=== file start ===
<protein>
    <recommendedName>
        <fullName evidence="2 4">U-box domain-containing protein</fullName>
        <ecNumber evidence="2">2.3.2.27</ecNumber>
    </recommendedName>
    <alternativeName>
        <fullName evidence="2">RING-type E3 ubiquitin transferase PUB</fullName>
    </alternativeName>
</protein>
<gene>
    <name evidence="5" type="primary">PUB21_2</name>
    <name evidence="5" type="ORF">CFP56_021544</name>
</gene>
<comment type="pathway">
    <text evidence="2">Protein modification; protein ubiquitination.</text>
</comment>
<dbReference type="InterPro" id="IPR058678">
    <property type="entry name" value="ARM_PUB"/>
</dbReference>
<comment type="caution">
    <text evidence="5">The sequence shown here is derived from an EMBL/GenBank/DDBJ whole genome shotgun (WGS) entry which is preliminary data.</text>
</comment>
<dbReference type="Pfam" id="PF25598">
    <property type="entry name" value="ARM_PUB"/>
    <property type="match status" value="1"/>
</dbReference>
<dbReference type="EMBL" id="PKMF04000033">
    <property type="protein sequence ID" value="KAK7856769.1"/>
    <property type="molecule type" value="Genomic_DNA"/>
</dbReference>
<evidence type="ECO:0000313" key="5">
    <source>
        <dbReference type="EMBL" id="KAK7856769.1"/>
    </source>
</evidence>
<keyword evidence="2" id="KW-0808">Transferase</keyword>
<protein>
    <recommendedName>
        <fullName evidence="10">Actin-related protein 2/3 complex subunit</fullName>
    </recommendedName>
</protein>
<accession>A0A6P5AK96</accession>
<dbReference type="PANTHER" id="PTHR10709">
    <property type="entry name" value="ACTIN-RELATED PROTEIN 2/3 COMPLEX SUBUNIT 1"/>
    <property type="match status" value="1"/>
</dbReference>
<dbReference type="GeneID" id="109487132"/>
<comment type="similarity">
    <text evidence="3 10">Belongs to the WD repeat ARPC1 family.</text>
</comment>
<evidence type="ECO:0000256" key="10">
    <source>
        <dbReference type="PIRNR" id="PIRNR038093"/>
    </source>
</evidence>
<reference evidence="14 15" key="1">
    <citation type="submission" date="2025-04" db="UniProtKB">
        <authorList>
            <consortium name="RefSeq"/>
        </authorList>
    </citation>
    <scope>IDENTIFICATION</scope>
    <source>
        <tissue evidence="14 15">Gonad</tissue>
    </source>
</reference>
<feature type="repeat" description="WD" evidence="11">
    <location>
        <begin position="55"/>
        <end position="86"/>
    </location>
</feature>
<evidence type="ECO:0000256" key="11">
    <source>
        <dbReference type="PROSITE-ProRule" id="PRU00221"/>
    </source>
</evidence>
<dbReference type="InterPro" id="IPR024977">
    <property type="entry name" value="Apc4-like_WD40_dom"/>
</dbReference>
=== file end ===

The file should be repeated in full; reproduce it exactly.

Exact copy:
<protein>
    <recommendedName>
        <fullName evidence="2 4">U-box domain-containing protein</fullName>
        <ecNumber evidence="2">2.3.2.27</ecNumber>
    </recommendedName>
    <alternativeName>
        <fullName evidence="2">RING-type E3 ubiquitin transferase PUB</fullName>
    </alternativeName>
</protein>
<gene>
    <name evidence="5" type="primary">PUB21_2</name>
    <name evidence="5" type="ORF">CFP56_021544</name>
</gene>
<comment type="pathway">
    <text evidence="2">Protein modification; protein ubiquitination.</text>
</comment>
<dbReference type="InterPro" id="IPR058678">
    <property type="entry name" value="ARM_PUB"/>
</dbReference>
<comment type="caution">
    <text evidence="5">The sequence shown here is derived from an EMBL/GenBank/DDBJ whole genome shotgun (WGS) entry which is preliminary data.</text>
</comment>
<dbReference type="Pfam" id="PF25598">
    <property type="entry name" value="ARM_PUB"/>
    <property type="match status" value="1"/>
</dbReference>
<dbReference type="EMBL" id="PKMF04000033">
    <property type="protein sequence ID" value="KAK7856769.1"/>
    <property type="molecule type" value="Genomic_DNA"/>
</dbReference>
<evidence type="ECO:0000313" key="5">
    <source>
        <dbReference type="EMBL" id="KAK7856769.1"/>
    </source>
</evidence>
<keyword evidence="2" id="KW-0808">Transferase</keyword>
<protein>
    <recommendedName>
        <fullName evidence="10">Actin-related protein 2/3 complex subunit</fullName>
    </recommendedName>
</protein>
<accession>A0A6P5AK96</accession>
<dbReference type="PANTHER" id="PTHR10709">
    <property type="entry name" value="ACTIN-RELATED PROTEIN 2/3 COMPLEX SUBUNIT 1"/>
    <property type="match status" value="1"/>
</dbReference>
<dbReference type="GeneID" id="109487132"/>
<comment type="similarity">
    <text evidence="3 10">Belongs to the WD repeat ARPC1 family.</text>
</comment>
<evidence type="ECO:0000256" key="10">
    <source>
        <dbReference type="PIRNR" id="PIRNR038093"/>
    </source>
</evidence>
<reference evidence="14 15" key="1">
    <citation type="submission" date="2025-04" db="UniProtKB">
        <authorList>
            <consortium name="RefSeq"/>
        </authorList>
    </citation>
    <scope>IDENTIFICATION</scope>
    <source>
        <tissue evidence="14 15">Gonad</tissue>
    </source>
</reference>
<feature type="repeat" description="WD" evidence="11">
    <location>
        <begin position="55"/>
        <end position="86"/>
    </location>
</feature>
<evidence type="ECO:0000256" key="11">
    <source>
        <dbReference type="PROSITE-ProRule" id="PRU00221"/>
    </source>
</evidence>
<dbReference type="InterPro" id="IPR024977">
    <property type="entry name" value="Apc4-like_WD40_dom"/>
</dbReference>